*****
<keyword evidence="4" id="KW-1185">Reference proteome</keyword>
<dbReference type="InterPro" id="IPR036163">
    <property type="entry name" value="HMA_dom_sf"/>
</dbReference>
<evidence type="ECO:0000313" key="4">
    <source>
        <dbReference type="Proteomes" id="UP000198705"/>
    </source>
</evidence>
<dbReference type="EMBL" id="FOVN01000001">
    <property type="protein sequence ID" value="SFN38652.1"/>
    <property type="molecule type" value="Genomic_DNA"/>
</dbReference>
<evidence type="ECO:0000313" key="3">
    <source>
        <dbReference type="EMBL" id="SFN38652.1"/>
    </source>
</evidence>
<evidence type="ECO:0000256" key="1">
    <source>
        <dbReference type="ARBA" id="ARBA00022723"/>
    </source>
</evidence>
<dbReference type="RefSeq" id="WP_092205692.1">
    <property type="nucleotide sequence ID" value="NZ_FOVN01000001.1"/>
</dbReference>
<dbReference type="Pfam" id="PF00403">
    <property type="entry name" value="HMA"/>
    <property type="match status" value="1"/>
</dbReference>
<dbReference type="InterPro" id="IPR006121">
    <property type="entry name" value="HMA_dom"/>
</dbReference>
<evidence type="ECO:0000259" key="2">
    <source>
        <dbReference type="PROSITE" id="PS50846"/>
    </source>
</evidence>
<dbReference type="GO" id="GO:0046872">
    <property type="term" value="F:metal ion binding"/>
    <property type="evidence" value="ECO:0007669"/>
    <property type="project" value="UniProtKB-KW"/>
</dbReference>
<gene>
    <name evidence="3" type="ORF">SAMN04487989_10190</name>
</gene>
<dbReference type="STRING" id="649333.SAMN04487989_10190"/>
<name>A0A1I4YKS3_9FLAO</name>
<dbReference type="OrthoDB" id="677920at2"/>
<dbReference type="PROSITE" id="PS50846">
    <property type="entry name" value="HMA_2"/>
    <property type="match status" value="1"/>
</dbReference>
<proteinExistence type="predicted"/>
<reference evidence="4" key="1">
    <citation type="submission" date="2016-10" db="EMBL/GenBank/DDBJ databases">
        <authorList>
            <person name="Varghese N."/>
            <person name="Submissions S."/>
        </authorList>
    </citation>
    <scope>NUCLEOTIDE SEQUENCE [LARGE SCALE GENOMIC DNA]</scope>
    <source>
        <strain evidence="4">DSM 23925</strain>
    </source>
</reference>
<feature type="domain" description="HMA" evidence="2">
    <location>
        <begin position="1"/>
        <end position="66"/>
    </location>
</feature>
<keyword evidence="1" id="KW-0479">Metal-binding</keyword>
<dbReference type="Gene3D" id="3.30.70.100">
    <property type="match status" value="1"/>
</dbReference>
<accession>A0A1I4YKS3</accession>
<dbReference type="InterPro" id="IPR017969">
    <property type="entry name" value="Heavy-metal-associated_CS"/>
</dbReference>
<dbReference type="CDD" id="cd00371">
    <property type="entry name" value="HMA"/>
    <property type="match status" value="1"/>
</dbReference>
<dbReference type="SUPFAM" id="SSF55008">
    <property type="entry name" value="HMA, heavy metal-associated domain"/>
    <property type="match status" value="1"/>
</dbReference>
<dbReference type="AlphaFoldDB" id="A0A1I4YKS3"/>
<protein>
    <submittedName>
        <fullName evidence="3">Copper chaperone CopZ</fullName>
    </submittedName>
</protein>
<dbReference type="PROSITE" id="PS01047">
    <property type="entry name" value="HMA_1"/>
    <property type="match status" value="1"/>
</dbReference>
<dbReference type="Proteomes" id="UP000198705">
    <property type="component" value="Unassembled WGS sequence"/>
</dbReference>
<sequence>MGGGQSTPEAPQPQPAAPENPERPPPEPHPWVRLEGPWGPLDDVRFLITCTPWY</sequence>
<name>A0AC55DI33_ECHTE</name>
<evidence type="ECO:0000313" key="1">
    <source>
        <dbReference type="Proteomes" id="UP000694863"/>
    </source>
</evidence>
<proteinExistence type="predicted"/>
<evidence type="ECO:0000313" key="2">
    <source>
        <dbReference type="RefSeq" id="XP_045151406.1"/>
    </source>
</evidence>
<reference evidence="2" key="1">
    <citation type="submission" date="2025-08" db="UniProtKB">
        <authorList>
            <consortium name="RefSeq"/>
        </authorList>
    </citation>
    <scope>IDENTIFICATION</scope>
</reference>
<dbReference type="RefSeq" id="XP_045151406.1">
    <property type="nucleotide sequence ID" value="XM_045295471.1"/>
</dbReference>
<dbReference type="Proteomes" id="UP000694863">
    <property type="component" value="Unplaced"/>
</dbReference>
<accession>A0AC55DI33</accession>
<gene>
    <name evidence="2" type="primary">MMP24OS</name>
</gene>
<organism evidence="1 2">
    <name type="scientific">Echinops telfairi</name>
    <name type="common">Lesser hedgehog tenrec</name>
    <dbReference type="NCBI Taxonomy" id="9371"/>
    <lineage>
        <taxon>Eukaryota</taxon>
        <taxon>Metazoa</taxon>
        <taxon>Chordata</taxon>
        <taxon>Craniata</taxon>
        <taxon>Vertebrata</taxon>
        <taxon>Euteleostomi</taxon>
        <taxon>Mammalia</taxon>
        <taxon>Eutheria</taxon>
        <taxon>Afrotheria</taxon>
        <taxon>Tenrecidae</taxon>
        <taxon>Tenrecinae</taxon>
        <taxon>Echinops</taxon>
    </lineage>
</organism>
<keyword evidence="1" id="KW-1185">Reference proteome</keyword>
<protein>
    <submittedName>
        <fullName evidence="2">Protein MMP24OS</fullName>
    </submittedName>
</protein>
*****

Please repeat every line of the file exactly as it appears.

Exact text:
<keyword evidence="4" id="KW-1185">Reference proteome</keyword>
<dbReference type="InterPro" id="IPR036163">
    <property type="entry name" value="HMA_dom_sf"/>
</dbReference>
<evidence type="ECO:0000313" key="4">
    <source>
        <dbReference type="Proteomes" id="UP000198705"/>
    </source>
</evidence>
<dbReference type="EMBL" id="FOVN01000001">
    <property type="protein sequence ID" value="SFN38652.1"/>
    <property type="molecule type" value="Genomic_DNA"/>
</dbReference>
<evidence type="ECO:0000313" key="3">
    <source>
        <dbReference type="EMBL" id="SFN38652.1"/>
    </source>
</evidence>
<evidence type="ECO:0000256" key="1">
    <source>
        <dbReference type="ARBA" id="ARBA00022723"/>
    </source>
</evidence>
<dbReference type="RefSeq" id="WP_092205692.1">
    <property type="nucleotide sequence ID" value="NZ_FOVN01000001.1"/>
</dbReference>
<dbReference type="Pfam" id="PF00403">
    <property type="entry name" value="HMA"/>
    <property type="match status" value="1"/>
</dbReference>
<dbReference type="InterPro" id="IPR006121">
    <property type="entry name" value="HMA_dom"/>
</dbReference>
<evidence type="ECO:0000259" key="2">
    <source>
        <dbReference type="PROSITE" id="PS50846"/>
    </source>
</evidence>
<dbReference type="GO" id="GO:0046872">
    <property type="term" value="F:metal ion binding"/>
    <property type="evidence" value="ECO:0007669"/>
    <property type="project" value="UniProtKB-KW"/>
</dbReference>
<gene>
    <name evidence="3" type="ORF">SAMN04487989_10190</name>
</gene>
<dbReference type="STRING" id="649333.SAMN04487989_10190"/>
<name>A0A1I4YKS3_9FLAO</name>
<dbReference type="OrthoDB" id="677920at2"/>
<dbReference type="PROSITE" id="PS50846">
    <property type="entry name" value="HMA_2"/>
    <property type="match status" value="1"/>
</dbReference>
<proteinExistence type="predicted"/>
<reference evidence="4" key="1">
    <citation type="submission" date="2016-10" db="EMBL/GenBank/DDBJ databases">
        <authorList>
            <person name="Varghese N."/>
            <person name="Submissions S."/>
        </authorList>
    </citation>
    <scope>NUCLEOTIDE SEQUENCE [LARGE SCALE GENOMIC DNA]</scope>
    <source>
        <strain evidence="4">DSM 23925</strain>
    </source>
</reference>
<feature type="domain" description="HMA" evidence="2">
    <location>
        <begin position="1"/>
        <end position="66"/>
    </location>
</feature>
<keyword evidence="1" id="KW-0479">Metal-binding</keyword>
<dbReference type="Gene3D" id="3.30.70.100">
    <property type="match status" value="1"/>
</dbReference>
<accession>A0A1I4YKS3</accession>
<dbReference type="InterPro" id="IPR017969">
    <property type="entry name" value="Heavy-metal-associated_CS"/>
</dbReference>
<dbReference type="CDD" id="cd00371">
    <property type="entry name" value="HMA"/>
    <property type="match status" value="1"/>
</dbReference>
<dbReference type="SUPFAM" id="SSF55008">
    <property type="entry name" value="HMA, heavy metal-associated domain"/>
    <property type="match status" value="1"/>
</dbReference>
<dbReference type="AlphaFoldDB" id="A0A1I4YKS3"/>
<protein>
    <submittedName>
        <fullName evidence="3">Copper chaperone CopZ</fullName>
    </submittedName>
</protein>
<dbReference type="PROSITE" id="PS01047">
    <property type="entry name" value="HMA_1"/>
    <property type="match status" value="1"/>
</dbReference>
<dbReference type="Proteomes" id="UP000198705">
    <property type="component" value="Unassembled WGS sequence"/>
</dbReference>
<sequence>MGGGQSTPEAPQPQPAAPENPERPPPEPHPWVRLEGPWGPLDDVRFLITCTPWY</sequence>
<name>A0AC55DI33_ECHTE</name>
<evidence type="ECO:0000313" key="1">
    <source>
        <dbReference type="Proteomes" id="UP000694863"/>
    </source>
</evidence>
<proteinExistence type="predicted"/>
<evidence type="ECO:0000313" key="2">
    <source>
        <dbReference type="RefSeq" id="XP_045151406.1"/>
    </source>
</evidence>
<reference evidence="2" key="1">
    <citation type="submission" date="2025-08" db="UniProtKB">
        <authorList>
            <consortium name="RefSeq"/>
        </authorList>
    </citation>
    <scope>IDENTIFICATION</scope>
</reference>
<dbReference type="RefSeq" id="XP_045151406.1">
    <property type="nucleotide sequence ID" value="XM_045295471.1"/>
</dbReference>
<dbReference type="Proteomes" id="UP000694863">
    <property type="component" value="Unplaced"/>
</dbReference>
<accession>A0AC55DI33</accession>
<gene>
    <name evidence="2" type="primary">MMP24OS</name>
</gene>
<organism evidence="1 2">
    <name type="scientific">Echinops telfairi</name>
    <name type="common">Lesser hedgehog tenrec</name>
    <dbReference type="NCBI Taxonomy" id="9371"/>
    <lineage>
        <taxon>Eukaryota</taxon>
        <taxon>Metazoa</taxon>
        <taxon>Chordata</taxon>
        <taxon>Craniata</taxon>
        <taxon>Vertebrata</taxon>
        <taxon>Euteleostomi</taxon>
        <taxon>Mammalia</taxon>
        <taxon>Eutheria</taxon>
        <taxon>Afrotheria</taxon>
        <taxon>Tenrecidae</taxon>
        <taxon>Tenrecinae</taxon>
        <taxon>Echinops</taxon>
    </lineage>
</organism>
<keyword evidence="1" id="KW-1185">Reference proteome</keyword>
<protein>
    <submittedName>
        <fullName evidence="2">Protein MMP24OS</fullName>
    </submittedName>
</protein>